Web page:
October 13
Roland Rousseau [b.1929] - d. ?
Born in Montreal, Quebec. Played two games in the National Hockey League for the Montreal Canadiens. Rousseau, a defenseman played junior hockey for the Verdun Maple Leafs, Montreal Junior Royals, and the Montreal Nationale. He won the Memorial Cup in 1950 with the Junior Royals. He joined the Montreal Royals of the Quebec Senior Hockey League (Major) in 1951 and played with them for three seasons. In 1952-53 he got a two game callup to the Montreal Canadiens. Rousseau played five more seasons in the minor pros, retiring first in 1958. He returned in 1960 with the senior Granby Vics. He also played for the Montreal Olympics in the 1961-62 Allan Cup Final. Another retirement followed that year. There was one last comeback in 1967-68 for the Vics before retiring for good. His brothers, Robert and Guy, also played hockey.

November 1
Edward "Eddie" Litzenberger [b.1932] - d. Toronto, ON, Canada
The Neudorf, Saskatchewan native stood a solid 6 foot 3 and his playing weight was around 195 pounds. He won the Calder Trophy as the outstanding rookie in the National Hockey League in 1955. He has the unusual distinction of having won four consecutive Stanley Cups while playing for two different teams. He was Captain of the 1961 champion Chicago Black Hawks. Litzenberger also won the Stanley Cup in 1962, 1963 and 1964 with the Toronto Maple Leafs. In 1964, his last NHL season, Litzenberger played 19 regular season games and one game in the Cup finals. His name was left off the Stanley Cup, even though he qualified by playing in the finals. Litzenberger then won the Calder Cup in 1965 and 1966 with American Hockey League Rochester Americans. He became the only player in North American hockey history to win six straight pro hockey championships by winning the Stanley Cup in 1961, 1962, 1963 and 1964, and the Calder Cup in 1965 and 1966.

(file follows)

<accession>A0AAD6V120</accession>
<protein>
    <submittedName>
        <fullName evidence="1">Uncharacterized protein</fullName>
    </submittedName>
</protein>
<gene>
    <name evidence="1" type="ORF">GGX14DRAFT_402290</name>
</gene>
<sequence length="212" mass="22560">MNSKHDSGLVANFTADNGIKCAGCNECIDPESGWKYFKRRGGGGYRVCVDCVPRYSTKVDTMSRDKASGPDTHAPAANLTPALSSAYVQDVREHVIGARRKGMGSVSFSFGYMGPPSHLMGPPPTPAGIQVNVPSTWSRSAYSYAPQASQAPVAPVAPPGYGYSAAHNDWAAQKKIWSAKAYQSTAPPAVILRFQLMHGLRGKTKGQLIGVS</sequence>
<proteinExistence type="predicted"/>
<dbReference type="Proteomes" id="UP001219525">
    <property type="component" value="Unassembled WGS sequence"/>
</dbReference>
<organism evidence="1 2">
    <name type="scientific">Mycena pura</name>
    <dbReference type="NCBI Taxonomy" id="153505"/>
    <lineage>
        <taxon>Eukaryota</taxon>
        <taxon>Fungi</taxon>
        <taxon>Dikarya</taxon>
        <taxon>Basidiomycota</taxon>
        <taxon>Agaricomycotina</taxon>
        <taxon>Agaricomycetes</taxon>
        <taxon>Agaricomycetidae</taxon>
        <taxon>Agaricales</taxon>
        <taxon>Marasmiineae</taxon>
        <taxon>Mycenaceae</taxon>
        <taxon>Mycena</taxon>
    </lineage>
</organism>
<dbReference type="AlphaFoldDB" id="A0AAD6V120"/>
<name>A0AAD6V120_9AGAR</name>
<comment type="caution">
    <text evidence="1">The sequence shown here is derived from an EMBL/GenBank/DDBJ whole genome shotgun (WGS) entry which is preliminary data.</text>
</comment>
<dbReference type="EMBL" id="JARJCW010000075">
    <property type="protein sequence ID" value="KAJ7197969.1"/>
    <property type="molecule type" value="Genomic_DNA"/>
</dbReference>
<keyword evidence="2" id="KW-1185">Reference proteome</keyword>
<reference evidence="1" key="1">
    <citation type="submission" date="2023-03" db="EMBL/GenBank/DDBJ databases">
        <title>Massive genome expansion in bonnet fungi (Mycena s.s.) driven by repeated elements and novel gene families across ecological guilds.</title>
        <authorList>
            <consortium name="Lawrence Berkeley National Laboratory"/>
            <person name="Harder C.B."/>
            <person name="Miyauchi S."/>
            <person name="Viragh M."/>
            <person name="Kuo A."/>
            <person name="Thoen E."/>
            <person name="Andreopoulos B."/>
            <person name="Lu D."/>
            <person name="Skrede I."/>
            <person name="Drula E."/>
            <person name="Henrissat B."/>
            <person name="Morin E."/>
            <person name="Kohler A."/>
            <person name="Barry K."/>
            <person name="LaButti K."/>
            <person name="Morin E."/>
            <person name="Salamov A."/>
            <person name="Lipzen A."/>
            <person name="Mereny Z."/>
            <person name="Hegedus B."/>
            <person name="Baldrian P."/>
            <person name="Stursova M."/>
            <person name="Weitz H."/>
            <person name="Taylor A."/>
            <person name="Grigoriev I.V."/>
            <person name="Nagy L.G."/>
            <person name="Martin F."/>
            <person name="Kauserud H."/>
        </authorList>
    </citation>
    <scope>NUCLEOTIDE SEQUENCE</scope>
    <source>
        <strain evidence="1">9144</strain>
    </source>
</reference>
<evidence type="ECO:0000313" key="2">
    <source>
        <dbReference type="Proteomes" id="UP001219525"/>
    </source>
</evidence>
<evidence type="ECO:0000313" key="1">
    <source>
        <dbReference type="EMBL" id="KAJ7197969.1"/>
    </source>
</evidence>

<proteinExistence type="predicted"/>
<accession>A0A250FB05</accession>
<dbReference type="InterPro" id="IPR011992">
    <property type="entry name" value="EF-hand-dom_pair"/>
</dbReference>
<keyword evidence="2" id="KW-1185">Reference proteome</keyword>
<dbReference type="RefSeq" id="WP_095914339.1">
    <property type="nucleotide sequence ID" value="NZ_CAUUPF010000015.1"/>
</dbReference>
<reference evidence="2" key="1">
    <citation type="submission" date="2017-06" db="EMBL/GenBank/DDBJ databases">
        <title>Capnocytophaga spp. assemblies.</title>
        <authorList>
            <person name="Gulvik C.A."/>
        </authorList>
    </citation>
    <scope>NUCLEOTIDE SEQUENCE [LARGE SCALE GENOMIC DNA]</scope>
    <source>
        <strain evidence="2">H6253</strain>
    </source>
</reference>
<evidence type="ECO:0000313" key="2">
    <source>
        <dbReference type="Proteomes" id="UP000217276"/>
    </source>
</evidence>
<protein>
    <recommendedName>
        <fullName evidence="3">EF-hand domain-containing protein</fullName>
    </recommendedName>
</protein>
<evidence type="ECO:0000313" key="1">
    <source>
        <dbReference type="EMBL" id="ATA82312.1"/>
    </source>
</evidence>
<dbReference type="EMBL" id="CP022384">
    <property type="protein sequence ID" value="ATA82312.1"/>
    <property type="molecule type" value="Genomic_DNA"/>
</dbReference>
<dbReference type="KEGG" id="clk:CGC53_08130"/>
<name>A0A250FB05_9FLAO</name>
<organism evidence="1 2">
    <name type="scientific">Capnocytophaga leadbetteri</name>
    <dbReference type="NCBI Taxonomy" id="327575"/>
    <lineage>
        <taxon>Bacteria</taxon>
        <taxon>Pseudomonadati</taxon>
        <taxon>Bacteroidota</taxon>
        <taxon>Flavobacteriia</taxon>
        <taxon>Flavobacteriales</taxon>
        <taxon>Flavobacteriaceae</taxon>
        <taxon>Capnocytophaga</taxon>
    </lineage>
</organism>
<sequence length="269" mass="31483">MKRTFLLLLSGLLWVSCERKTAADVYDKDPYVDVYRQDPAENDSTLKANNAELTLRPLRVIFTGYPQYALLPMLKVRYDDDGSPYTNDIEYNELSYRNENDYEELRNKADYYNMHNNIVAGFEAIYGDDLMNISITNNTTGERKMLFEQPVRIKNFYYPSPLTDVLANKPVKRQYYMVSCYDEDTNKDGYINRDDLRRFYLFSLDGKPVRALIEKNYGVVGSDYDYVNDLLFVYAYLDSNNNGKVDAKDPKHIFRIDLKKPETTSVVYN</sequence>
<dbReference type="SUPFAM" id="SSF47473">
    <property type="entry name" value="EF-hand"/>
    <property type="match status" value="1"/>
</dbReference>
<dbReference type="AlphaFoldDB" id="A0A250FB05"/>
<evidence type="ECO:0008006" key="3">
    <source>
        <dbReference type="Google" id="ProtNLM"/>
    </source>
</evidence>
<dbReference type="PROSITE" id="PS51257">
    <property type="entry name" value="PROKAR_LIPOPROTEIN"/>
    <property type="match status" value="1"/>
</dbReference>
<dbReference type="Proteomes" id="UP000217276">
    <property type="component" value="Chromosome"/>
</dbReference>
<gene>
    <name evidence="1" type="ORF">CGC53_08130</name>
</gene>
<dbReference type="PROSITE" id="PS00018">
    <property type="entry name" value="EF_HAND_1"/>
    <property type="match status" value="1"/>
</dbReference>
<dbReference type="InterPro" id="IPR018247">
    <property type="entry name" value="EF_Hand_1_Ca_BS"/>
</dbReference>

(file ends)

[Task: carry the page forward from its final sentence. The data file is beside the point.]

During his NHL career, Litzenberger scored 178 regular season goals and added 238 assists in 618 games. In the playoffs he scored five goals and 13 assists in 40 games

November 18
Gaye Stewart [b.1923] - d. Burlington, ON, Canada
Born in Fort William, Ontario, Stewart was called from the minors in 1942 to play in one game of the Stanley Cup Finals, where he helped the Toronto Maple Leafs win the championship. The next season, Stewart won the 1943 Calder Trophy, beating out Maurice 'The Rocket' Richard of the Montreal Canadiens. He became the first player to win the Stanley Cup before the Calder. Danny Grant, Tony Esposito and Ken Dryden have accomplished the feat since then.
After spending two years in the Royal Canadian Navy during World War II, Stewart returned to the NHL in 1945 and had his best season, leading the league with 37 goals - the last time a Leaf led the League in scoring. Stewart won his second Stanley Cup, again with the Maple Leafs, in 1947. Toronto traded Stewart to Chicago early in the 1947-48 season in a deal that brought Max Bentley to the Leafs, and he had three 20-goal seasons for the Black Hawks before finishing his career with stints in Detroit, New York and Montreal. In all, Gaye Stewart played for five of the NHL's Original Six teams, all except the Boston Bruins. He played 502 career NHL games, scoring 185 goals and 159 assists for 344 points.

November 22
Leonard "Len" Lunde [b.1936] - d. Edmonton, AB, Canada
Born in Campbell River, Alberta. Died of a heart condition. Overall, Lunde scored 39 goals and 83 assists, and recorded 75 penalty minutes in 321 NHL games. He also scored three goals and two assists in 20 playoff games.